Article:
Poster Presented by Kayla Earls

Entomological Society of America

Click HERE and search for ‘Earls’ to access the session

Mornings are for the bees: How microclimatic factors influence first flight

Flight in insects may be limited by unfavorable environmental conditions that could have downstream effects on reproduction and pollination. Megachile rotundata is a managed solitary bee used across a range of latitudes. Primarily used for alfalfa, M. rotundata can pollinate other crops, but may be limited by unfavorable conditions during peak blooms.  However, little is known about optimal flight conditions for the alfalfa leafcutting bee. Female M. rotundata nest in small cavities with microclimates that may contribute to flight initiation. Temperature and light provide cues that regulate flight. However, the influence of other environmental factors in conjunction with light and temperature is unknown. The purpose of this study was to examine how ambient conditions and nest microclimates stimulate first flight in M. rotundata. To test the hypothesis that multiple environmental factors regulate flight initiation, a weather station was constructed around a polystyrene nesting block and paired with a GoPro programmed to record video of first flight over 34 days during summer 2019. The weather station continuously measured 3 temperature locations, light, wind, humidity, and air pressure throughout the day. Video was recorded from 7-11am of individual bees. At first flight, temperature data showed that even when ambient temperatures are cooler, bees in the nesting cavity and on the face of the nesting block experienced temperatures 5-10°C higher, which may influence flight decisions. Bees also flew when light was greater than 1392 lux, suggesting a lower threshold. Our data shows that multiple measurements are important in determining first flight.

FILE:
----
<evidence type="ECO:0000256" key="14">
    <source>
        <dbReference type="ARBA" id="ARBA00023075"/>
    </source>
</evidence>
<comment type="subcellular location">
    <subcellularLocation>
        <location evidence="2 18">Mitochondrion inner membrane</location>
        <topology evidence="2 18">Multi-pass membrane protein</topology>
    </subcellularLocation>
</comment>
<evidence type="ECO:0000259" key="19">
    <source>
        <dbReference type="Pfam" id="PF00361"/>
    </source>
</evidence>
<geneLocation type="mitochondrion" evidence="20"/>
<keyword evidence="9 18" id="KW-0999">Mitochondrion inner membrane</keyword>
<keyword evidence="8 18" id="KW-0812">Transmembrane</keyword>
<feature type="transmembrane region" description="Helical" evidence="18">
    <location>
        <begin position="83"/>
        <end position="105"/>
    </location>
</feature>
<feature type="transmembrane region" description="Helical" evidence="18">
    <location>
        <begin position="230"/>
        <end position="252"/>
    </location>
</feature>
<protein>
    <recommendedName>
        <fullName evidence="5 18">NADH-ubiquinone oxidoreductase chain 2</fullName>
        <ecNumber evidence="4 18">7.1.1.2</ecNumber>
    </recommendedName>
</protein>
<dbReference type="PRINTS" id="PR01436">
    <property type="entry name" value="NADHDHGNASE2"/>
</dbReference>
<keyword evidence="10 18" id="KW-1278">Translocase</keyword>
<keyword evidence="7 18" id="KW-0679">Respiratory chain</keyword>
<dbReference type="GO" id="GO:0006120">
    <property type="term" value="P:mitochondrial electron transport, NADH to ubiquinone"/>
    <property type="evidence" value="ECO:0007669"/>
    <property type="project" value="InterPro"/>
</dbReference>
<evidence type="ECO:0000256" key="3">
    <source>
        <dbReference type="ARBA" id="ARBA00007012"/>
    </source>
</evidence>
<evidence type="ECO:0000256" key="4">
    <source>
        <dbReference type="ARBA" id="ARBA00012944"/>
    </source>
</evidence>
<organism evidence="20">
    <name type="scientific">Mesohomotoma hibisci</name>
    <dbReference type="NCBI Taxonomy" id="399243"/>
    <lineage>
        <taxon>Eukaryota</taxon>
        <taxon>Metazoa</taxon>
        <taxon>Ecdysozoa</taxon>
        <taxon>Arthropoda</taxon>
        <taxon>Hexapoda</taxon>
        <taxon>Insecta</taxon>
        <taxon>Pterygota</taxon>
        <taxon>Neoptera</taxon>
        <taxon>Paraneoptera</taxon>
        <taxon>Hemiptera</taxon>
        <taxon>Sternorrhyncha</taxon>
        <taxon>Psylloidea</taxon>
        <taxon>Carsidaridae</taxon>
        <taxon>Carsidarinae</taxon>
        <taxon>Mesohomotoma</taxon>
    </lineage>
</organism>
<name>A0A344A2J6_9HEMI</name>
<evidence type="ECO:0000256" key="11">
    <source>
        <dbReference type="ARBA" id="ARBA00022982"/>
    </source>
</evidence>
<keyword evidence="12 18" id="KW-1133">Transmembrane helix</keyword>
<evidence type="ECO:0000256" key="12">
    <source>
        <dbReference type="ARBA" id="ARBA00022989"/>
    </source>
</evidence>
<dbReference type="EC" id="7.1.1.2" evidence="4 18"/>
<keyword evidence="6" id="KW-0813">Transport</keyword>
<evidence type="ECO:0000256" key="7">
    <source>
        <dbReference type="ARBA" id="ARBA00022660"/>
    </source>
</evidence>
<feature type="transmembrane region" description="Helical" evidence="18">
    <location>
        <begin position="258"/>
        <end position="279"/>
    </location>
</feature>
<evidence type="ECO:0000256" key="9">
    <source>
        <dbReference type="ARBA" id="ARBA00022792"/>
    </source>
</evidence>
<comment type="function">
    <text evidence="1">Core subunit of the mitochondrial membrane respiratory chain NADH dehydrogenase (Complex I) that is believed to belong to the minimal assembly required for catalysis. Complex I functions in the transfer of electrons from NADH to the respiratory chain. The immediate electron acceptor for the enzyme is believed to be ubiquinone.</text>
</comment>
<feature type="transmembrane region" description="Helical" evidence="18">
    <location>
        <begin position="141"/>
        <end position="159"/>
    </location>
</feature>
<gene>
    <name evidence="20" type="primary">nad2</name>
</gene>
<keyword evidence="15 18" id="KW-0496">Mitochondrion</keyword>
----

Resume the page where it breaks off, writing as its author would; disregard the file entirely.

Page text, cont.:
Presenting Author: Kayla Earls

Co-Authors: Jennifer Bencomo, Joseph Rinehart, Kendra J. Greenlee

Leave a Reply

Fill in your details below or click an icon to log in: Logo

You are commenting using your account. Log Out /  Change )

Twitter picture

You are commenting using your Twitter account. Log Out /  Change )

Facebook photo

You are commenting using your Facebook account. Log Out /  Change )

Connecting to %s